‘The Old Models Are Not Working’: A Librarian on the New Big Deal

Elaine Westbrooks ful
Elaine Westbrooks, vice provost for university libraries and university librarian, University of North Carolina at Chapel Hill

A recent headline in the University of North Carolina at Chapel Hill’s news blog crystallized the current state of play between research university libraries and academic publishers: “University Librarian Elaine Westbrooks is on a mission to open Carolina’s research to all.” The article focuses on UNC’s efforts to recraft the nature of “Big Deals” — arrangements between publishers and libraries to package academic content – to allow published scholarship from the university to circulate freely. 

Westbrooks, vice provost for university libraries and university librarian at Chapel Hill, really has been mission-driven in this regard – the article above focuses on a deal made with Elsevier, and in the interview below she’s focused on a deal made with SAGE Publishing (the parent of Social Science Space). As David Ross, SAGE’s vice president of open research, said of UNC,  “[T]hey showed a willingness to try this. Not just a willingness to try something, but their attitude was very open and collaborative. They wanted to work with us to try and find a way.” (Read Ross’ full comments here.)

So there was a way forward. But why now?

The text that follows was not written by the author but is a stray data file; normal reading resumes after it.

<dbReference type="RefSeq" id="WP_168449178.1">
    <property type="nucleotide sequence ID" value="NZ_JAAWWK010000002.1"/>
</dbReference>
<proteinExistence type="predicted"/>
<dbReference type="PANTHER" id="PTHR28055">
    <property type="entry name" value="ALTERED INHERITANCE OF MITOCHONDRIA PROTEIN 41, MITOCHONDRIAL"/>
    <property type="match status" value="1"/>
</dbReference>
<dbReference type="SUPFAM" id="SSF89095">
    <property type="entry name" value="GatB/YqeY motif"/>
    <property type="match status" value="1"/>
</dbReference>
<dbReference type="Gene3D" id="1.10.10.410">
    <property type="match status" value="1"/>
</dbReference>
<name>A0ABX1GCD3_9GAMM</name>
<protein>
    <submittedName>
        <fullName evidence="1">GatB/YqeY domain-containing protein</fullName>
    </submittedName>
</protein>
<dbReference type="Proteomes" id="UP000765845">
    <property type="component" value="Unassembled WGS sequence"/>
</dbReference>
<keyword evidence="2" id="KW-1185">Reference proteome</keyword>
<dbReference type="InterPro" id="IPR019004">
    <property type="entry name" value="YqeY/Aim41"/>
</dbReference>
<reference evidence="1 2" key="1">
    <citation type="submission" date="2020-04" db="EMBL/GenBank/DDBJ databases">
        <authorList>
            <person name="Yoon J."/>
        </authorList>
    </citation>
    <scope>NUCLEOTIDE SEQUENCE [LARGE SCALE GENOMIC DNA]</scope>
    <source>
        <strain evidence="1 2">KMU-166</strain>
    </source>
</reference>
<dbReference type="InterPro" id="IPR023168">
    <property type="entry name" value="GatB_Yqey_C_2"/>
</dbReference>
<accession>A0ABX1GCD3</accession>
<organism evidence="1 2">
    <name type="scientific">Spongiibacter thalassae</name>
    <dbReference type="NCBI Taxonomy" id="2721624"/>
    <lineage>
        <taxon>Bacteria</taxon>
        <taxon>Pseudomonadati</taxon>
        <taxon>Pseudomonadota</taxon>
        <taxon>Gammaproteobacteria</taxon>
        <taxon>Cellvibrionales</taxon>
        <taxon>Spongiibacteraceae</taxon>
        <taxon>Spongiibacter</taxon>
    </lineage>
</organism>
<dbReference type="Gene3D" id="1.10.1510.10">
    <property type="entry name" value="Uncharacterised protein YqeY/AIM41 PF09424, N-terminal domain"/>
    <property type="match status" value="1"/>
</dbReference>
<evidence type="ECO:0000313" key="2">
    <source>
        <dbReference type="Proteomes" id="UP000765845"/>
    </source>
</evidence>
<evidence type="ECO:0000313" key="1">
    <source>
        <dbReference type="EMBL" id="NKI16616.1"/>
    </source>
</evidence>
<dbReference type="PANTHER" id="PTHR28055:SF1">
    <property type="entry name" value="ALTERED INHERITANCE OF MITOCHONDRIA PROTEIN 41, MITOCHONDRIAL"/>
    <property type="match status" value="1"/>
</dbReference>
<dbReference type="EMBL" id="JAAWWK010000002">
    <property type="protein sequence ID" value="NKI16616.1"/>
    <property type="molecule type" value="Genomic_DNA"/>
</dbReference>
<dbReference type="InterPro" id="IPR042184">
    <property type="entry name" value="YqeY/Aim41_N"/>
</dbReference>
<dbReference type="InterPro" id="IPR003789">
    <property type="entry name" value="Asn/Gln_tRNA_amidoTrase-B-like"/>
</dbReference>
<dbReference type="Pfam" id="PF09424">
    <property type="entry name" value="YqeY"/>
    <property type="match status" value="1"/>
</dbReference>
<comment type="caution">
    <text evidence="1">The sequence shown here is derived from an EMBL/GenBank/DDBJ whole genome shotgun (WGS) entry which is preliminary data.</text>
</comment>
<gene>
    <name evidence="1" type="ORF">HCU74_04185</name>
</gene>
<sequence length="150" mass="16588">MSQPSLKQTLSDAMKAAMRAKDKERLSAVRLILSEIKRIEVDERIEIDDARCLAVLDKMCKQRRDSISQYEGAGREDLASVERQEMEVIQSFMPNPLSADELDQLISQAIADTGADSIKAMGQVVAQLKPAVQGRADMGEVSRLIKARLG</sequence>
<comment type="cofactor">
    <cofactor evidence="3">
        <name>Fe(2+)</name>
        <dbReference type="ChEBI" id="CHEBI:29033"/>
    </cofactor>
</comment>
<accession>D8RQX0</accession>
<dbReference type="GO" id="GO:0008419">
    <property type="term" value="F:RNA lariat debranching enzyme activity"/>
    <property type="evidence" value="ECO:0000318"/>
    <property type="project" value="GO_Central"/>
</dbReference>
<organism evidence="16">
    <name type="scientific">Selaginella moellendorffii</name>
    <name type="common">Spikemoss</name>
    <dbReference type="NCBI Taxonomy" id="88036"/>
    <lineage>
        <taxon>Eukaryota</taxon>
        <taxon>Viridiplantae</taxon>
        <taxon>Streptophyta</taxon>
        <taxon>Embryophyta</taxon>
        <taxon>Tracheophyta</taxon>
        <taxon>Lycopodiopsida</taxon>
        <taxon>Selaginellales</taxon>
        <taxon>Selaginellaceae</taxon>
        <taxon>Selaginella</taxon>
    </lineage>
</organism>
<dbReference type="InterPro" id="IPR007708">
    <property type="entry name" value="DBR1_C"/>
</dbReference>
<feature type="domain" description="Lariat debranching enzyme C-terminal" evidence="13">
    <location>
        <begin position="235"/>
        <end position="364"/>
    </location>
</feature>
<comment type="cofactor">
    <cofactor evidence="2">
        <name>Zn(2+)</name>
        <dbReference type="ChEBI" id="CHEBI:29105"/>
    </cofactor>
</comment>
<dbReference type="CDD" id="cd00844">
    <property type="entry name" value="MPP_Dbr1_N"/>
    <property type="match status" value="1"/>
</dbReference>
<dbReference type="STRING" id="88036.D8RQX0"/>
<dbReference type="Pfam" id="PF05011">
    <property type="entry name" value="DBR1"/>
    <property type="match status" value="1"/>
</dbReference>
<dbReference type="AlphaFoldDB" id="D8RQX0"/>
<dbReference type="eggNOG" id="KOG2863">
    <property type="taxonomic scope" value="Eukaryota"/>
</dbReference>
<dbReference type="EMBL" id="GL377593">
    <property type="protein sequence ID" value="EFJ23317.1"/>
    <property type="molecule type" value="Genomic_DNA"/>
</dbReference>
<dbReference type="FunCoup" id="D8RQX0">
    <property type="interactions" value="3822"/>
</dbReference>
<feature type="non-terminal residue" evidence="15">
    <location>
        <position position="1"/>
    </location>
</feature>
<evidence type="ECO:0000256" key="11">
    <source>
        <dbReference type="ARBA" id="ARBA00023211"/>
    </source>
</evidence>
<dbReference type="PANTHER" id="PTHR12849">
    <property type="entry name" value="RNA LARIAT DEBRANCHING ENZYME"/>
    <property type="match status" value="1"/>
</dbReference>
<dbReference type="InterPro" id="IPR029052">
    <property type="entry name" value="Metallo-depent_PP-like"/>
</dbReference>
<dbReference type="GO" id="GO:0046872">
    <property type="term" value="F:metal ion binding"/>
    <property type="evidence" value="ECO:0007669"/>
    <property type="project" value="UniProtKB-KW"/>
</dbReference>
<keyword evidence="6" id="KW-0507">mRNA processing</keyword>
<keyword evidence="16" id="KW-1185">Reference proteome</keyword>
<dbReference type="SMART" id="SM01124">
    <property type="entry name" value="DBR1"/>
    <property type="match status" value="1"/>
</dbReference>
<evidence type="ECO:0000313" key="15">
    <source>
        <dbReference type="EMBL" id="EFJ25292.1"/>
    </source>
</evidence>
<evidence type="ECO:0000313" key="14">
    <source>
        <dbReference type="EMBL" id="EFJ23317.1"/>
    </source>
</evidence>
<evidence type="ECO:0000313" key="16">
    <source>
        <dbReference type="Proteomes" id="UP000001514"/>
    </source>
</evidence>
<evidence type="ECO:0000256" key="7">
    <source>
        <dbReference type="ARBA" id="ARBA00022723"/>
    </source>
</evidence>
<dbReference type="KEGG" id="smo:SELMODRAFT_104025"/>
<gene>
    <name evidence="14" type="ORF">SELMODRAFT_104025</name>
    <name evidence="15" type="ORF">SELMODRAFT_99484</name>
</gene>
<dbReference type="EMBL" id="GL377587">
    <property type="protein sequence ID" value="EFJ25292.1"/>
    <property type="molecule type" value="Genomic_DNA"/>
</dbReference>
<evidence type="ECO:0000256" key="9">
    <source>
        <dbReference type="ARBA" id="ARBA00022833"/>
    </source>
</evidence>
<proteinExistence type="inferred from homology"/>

“The current model is unsustainable for universities,” Westbrooks said, “and is inconsistent with the values of a public university. … I hope our scholars realize that this is something that has to be done. This is the tipping point for us. The money is not there to support the status quo. I’ve heard from many faculty who agree that we need to change this system that we have.” 

Although there’s no shortage of criticism of for-profit publishers in the academic space – the current impasse between Elsevier and the University of California illustrates that – the truth is that more connects publishers and libraries than pushes them apart. Which is why librarians and administrators like Westbrooks have been working diligently with publishers to find a new modus vivendi. In the interview below, she details a little bit about the academic publishing ecosystem and explains why and how UN-Chapel Hill entered into this particular read-and-publish deal with SAGE 

What was the spark for this particular deal now? Who initiated the conversation? 

Higher education is at a tipping point when it comes to how scholarly research is published and disseminated. The old models are not working anymore. At UNC-Chapel Hill, we are always interested in ways to start moving the needle to make knowledge more open, accessible and affordable. Raising the visibility of the outstanding scholarship that comes out of Chapel Hill is another priority. These considerations were all part of my thinking when I approached SAGE about trying things a different way. 

Would you discuss the context around any journal publisher’s relationship with a research institution, especially in light of recent changes to relationships between institutions and publisher content?